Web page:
SCIUTTO: And there was a "Washington Post" story today that the president considered pulling that appointment because during the confirmation process, Gorsuch expressed some lack of comfort, one might say, with the president's criticism of judges on the bench.

What do you know about that story? And is that in line with the president's loyalty test we have heard in other cases?

RYAN: Most definitely, that loyalty test -- I mean, even if you're in the seat, he likes to be able to say you're fired. He has that prerogative, but that happened, it happened a little after the process, after the confirmation process, when the president was testing some of the waters when it came to some of these statements by judges or orders by judges.

This president likes to be able to say this person is in my corner. But when you -- it's almost like the Justice Department. There should be a line between justice and the White House. And there's supposed to be a line between -- really, I mean, the checks and balances.

There's supposed to be a line between the federal, the judicial and -- well, the judiciary and the executive as well as on the Hill.

[19:35:04] And the line -- and the president is showing that he's kind of erasing that line. He's saying, look, if you don't lean towards my ideas, I'm going to pull you.

But the line is no longer there. The president is reaching in. And he's sending that, he's throwing that veiled threat to Neil Gorsuch. So, we'll see how that plays out down the road.

SCIUTTO: The president certainly hasn't kept his views private about the Russian investigation, and Mueller's investigation.

John Avlon, I want to ask you, the president did deny this "Washington Post" story, as he is want to do. He called it fake news. Do you believe the president's denial?

AVLON: Unfortunately, we're in a situation where we can't automatically take the president at his word. If there are multiple sources, there's probably some truth to it.

A president can be impulsive. We know he values loyalty. That comment Gorsuch made was a little edgy for the current crop, where he said that it was disheartening to see the president target the judiciary.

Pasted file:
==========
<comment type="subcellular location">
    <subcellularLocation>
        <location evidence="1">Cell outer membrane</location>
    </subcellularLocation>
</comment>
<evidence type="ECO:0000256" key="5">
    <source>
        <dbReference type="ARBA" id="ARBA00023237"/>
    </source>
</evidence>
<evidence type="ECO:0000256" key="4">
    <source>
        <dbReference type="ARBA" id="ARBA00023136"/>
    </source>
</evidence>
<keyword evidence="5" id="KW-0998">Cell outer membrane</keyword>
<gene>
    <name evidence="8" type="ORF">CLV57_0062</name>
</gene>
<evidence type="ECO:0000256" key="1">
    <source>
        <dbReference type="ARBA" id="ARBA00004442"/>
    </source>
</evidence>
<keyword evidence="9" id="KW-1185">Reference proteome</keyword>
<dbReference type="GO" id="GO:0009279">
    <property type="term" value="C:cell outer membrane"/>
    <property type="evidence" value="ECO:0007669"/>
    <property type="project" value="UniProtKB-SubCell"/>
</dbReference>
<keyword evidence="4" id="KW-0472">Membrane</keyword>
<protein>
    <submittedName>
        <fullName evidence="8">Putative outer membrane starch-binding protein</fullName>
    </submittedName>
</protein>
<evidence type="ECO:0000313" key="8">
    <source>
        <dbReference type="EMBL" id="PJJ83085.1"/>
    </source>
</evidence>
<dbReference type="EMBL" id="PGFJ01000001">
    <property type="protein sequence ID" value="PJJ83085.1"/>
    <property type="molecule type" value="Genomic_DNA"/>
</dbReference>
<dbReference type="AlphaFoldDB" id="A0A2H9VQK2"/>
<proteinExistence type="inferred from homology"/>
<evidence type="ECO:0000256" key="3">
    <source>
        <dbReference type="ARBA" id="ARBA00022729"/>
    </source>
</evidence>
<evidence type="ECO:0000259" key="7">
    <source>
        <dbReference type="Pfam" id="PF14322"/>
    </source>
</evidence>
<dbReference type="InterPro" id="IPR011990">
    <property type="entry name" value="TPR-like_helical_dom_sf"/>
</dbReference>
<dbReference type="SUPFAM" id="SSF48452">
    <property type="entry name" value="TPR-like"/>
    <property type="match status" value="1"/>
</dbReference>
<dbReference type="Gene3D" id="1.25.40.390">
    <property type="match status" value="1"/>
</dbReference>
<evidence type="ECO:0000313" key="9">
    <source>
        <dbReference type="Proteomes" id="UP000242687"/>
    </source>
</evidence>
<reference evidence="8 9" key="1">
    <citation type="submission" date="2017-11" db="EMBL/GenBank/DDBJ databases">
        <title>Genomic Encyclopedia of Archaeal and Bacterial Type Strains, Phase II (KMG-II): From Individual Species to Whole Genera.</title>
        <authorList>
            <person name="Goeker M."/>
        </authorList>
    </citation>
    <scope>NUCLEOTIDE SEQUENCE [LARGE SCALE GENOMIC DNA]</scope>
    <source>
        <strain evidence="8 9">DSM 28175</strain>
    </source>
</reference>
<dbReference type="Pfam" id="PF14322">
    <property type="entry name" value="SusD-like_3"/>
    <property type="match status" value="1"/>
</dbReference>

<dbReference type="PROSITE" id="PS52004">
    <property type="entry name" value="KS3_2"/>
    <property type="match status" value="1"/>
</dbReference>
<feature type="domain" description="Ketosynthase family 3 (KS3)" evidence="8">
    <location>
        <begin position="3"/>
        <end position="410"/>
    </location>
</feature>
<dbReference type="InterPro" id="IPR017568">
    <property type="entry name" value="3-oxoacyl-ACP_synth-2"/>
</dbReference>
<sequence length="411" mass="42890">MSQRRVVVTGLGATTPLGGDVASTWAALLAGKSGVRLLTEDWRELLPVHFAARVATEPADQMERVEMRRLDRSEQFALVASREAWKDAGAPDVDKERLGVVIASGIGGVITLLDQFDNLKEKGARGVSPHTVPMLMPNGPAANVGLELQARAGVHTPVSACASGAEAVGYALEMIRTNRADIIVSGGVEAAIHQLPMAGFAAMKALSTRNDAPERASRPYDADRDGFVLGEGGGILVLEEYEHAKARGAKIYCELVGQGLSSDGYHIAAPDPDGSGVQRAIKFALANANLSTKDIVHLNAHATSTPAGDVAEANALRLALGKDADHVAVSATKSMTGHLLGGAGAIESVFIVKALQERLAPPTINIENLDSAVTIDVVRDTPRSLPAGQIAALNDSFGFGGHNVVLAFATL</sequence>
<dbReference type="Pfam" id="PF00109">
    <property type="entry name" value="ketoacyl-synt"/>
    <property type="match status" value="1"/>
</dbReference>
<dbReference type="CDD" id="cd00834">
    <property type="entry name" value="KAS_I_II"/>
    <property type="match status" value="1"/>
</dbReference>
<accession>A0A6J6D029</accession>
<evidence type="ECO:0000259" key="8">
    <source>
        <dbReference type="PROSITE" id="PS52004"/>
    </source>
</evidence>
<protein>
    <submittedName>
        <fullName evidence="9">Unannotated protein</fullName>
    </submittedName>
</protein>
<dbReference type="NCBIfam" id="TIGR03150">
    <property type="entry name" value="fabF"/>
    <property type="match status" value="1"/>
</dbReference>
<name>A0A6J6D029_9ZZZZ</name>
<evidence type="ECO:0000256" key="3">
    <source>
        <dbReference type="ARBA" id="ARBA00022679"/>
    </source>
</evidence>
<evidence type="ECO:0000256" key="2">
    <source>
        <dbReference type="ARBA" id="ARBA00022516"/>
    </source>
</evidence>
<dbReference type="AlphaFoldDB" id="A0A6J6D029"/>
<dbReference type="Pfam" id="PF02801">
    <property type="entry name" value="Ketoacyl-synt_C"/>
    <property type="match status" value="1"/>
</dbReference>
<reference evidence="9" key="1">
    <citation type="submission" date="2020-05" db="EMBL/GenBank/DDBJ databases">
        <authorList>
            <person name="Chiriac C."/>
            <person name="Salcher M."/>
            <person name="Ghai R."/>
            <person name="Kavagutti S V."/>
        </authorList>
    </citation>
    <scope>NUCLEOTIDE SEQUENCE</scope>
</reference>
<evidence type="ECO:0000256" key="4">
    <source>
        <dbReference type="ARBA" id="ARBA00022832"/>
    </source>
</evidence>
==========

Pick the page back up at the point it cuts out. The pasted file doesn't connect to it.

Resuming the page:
But, I think, overall, it's evidence of a lot of what we have seen. An emphasis on ideology, sometimes at the expense of competence. Of course, there are competent conservative jurists, and the progressives.

But we forget sometimes that the ideal of nonpartisanship in the judiciary itself has sort of been eclipsed by hyper-partisanship, and the extreme edge of that, it can bleed into as we see in these three folks, into rank incompetence based on lack of experience.

SCIUTTO: Quick final word, Jeff, before we go.

TOOBIN: Well, just -- I mean, remember, the only justice that Neil Gorsuch voted with on all of his first 15 cases was Clarence Thomas, the most conservative member of the court. The conservative movement won a huge victory with the confirmation of Neil Gorsuch, and that's more important than Donald Trump's rages, because Neil Gorsuch will be on the Supreme Court long after Donald Trump is gone from the White House.

SCIUTTO: Good point. Jeff, John, and April, thanks so much for joining us tonight.

And OUTFRONT next, we're learning more about that deadly train derailment, and hearing first-hand now from survivors.


UNIDENTIFIED MALE: I looked out the front of the train where there should be another passenger car, and I just saw forest.


SCIUTTO: And the former Navy pilot who saw this UFO over the Pacific and said, quote, it was not from this world. He'll be my guest.


[19:41:17] SCIUTTO: New tonight, more than double the speed limit. That is how fast an Amtrak train was going when it crashed yesterday, causing 13 of 14 cars to derail. Passengers onboard comparing the horrific crash to being inside an exploding bomb. The accident near Seattle left at least three people dead, more than 100 injured.

Jason Carroll is OUTFRONT.


JASON CARROLL, CNN NATIONAL CORRESPONDENT (voice-over): Investigators now in day two of trying to determine a cause behind the Amtrak derailment, one sobering point already clear. Train 501 was traveling about 80 miles per hour as it rounded a curve and derailed. That's more than twice the posted 30-mile-per-hour speed limit.

BELLA DINH-ZARR, NTSB SPOKESWOMAN: The brake was automatically activated rather than being initiated by the engineer. And that simply means that that's part of when there is an accident, the emergency brake system goes in place. So, it was not something that the engineer actually initiated himself.

CARROLL: Three people onboard the train were killed, including Zach Willhoite, his friend described him as a mass transit history enthusiast. Many passengers wanted to be onboard for the train's inaugural run from Seattle, through DuPont, to Portland.